The main card opened with “The Ultimate Fighter 27” winner Michael Trizano defeating Luis Pena in the fourth split decision of the event. Pena was highly regarded entering the UFC, but his “Ultimate Fighter” castmate proved to be the superior all-around fighter. Trizano controlled the exchanges on the feet and on the ground, derailing the “Violent Bob Ross” hype train.





Barber made her UFC debut and lived up to her blue-chip billing, as she put away Hannah Cifers via second-round ground-and-pound. Barber has been preparing for a professional MMA career since she was in high school, and at just 20 years old, she is one of the most exciting and complete prospects in the woman’s strawweight division. Her striking was patient and tactical, and once the fight hit the ground, she fired off relentless ground-and-pound and used her size to bully Cifers everywhere the fight went.



On the heels of a 42-second knockout loss to Alexander Hernandez on March 3, Beneil Dariush returned to the Octagon and dominated Thiago Moises from start to finish. Although the result was one-sided in nature, Dariush likely saw the fight as a confidence-builder and and took no chances against Moises. As a result, he won a clear-cut but uneventful unanimous decision. While there may be beauty to Dariush’s brilliant tactical grappling, many fans anticipated a finish against an opponent with far less experience.



Former featherweight champion Germaine de Randamie moved back to more familiar haunts at 135 pounds and took a unanimous decision from Raquel Pennington. De Randamie controlled the fight with her jab and straight right, using her length to pick apart Pennington from the outside. What comes next for “The Iron Lady” remains to be seen, but some observers still hope to see her someday challenge current featherweight queen Cristiane Justino.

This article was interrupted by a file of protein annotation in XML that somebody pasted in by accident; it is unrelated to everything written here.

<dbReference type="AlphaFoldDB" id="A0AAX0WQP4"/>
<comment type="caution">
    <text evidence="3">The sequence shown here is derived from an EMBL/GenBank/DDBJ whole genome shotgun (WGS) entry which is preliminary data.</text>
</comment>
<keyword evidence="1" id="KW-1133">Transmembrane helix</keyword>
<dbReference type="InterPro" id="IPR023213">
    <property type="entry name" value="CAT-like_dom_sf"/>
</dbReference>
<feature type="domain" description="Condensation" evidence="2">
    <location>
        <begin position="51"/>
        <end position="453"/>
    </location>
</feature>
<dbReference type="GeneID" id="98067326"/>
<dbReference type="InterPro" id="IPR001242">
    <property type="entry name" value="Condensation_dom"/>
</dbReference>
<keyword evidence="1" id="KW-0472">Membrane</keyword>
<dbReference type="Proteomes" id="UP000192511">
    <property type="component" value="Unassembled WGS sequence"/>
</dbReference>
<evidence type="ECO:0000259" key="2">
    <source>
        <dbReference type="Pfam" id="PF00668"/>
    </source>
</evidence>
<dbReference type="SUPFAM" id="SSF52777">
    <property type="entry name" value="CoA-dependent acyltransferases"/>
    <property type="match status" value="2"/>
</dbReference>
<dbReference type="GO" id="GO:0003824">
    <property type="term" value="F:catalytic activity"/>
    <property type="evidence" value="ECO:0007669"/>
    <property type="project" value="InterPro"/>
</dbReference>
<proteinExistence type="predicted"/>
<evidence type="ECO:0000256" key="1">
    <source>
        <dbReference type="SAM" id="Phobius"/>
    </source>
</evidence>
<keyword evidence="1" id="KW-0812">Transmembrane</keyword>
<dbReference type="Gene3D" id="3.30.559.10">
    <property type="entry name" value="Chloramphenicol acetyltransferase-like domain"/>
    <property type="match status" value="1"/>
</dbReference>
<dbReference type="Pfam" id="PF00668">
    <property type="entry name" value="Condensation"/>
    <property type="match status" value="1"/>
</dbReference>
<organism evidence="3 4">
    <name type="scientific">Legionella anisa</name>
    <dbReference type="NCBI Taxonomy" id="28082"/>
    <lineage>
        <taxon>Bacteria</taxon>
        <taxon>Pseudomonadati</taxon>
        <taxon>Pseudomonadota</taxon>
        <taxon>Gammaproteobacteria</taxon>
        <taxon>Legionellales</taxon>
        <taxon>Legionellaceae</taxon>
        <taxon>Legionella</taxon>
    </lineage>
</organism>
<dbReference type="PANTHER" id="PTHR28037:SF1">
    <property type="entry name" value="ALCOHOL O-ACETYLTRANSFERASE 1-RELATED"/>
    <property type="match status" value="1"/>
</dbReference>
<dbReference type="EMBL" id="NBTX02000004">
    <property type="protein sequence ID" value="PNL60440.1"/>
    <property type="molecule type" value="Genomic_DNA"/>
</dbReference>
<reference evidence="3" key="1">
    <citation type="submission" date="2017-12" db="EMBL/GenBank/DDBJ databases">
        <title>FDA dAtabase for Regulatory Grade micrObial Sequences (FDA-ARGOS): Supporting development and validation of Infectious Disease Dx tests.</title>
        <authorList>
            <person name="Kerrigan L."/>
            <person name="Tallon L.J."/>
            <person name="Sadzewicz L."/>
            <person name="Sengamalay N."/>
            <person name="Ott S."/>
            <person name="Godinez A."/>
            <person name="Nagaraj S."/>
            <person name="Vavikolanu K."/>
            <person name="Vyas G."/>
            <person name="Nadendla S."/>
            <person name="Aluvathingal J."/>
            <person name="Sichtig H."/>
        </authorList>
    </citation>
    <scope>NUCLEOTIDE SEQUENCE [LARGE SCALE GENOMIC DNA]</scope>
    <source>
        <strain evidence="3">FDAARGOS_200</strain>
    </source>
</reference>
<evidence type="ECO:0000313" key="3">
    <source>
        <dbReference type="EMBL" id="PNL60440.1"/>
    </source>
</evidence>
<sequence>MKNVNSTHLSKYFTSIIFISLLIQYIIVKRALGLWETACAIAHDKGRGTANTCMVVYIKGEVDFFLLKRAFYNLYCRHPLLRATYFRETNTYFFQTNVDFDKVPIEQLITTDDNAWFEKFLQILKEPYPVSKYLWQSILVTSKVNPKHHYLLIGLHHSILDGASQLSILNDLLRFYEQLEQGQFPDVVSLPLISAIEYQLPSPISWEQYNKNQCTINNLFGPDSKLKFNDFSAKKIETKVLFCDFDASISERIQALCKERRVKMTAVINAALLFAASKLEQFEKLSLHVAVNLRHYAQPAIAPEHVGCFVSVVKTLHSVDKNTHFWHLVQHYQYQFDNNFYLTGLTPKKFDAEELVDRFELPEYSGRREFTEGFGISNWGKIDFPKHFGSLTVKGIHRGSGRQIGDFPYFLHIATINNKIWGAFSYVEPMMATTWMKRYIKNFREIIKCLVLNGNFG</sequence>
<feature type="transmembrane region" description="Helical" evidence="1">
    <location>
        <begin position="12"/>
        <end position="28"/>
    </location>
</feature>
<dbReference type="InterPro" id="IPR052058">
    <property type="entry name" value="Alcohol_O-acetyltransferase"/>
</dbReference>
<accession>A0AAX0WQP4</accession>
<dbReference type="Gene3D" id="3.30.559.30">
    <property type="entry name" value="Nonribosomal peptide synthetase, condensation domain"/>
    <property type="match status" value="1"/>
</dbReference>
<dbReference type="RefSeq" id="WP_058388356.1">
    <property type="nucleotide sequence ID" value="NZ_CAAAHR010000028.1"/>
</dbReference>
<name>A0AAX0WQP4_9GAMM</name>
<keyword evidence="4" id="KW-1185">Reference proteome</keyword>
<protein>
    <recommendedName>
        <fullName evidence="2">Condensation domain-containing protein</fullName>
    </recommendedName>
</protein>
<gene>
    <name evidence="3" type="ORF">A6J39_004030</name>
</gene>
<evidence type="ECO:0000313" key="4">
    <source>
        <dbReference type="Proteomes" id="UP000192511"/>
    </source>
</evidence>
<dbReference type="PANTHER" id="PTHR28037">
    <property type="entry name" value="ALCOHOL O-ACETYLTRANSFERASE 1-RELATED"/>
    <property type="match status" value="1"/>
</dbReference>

The co-main event paired Cerrone with consummate trash talker Mike Perry. The World Wrestling Entertainment-like buildup to this fight had fans clamoring to see them step inside the cage, especially with “Cowboy” on the verge of breaking UFC records for wins and finishes. Cerrone relied on his superior grappling to finish Perry with an armbar with just 15 seconds left in the first round.





The UFC Fight Night 139 headliner became an instant classic and an immediate frontrunner for “Fight of the Year,” as Yair Rodriguez stepped up on two weeks’ notice to lock horns with Chan Sung Jung. Rodriguez entered the cage as a slight favorite, but “The Korean Zombie” outstruck him across four-plus rounds before being victimized in arguably the craziest finish in UFC history.



With a win mere seconds away, Jung decided to oblige the fans and initiate a wild exchange. His failure to remain sound defensively proved costly. Jung crossed his feet and overextended on a left straight, at which point he was met with a no-look upward elbow some thought was accidental at first glance. It was straight out of a muay Thai fight from the 1980s. Whether or not it was a lucky shot, Rodriguez proved he belongs among the featherweight elite; and at just 26 years old, he has plenty of time to develop into a legitimate title contender at 145 pounds.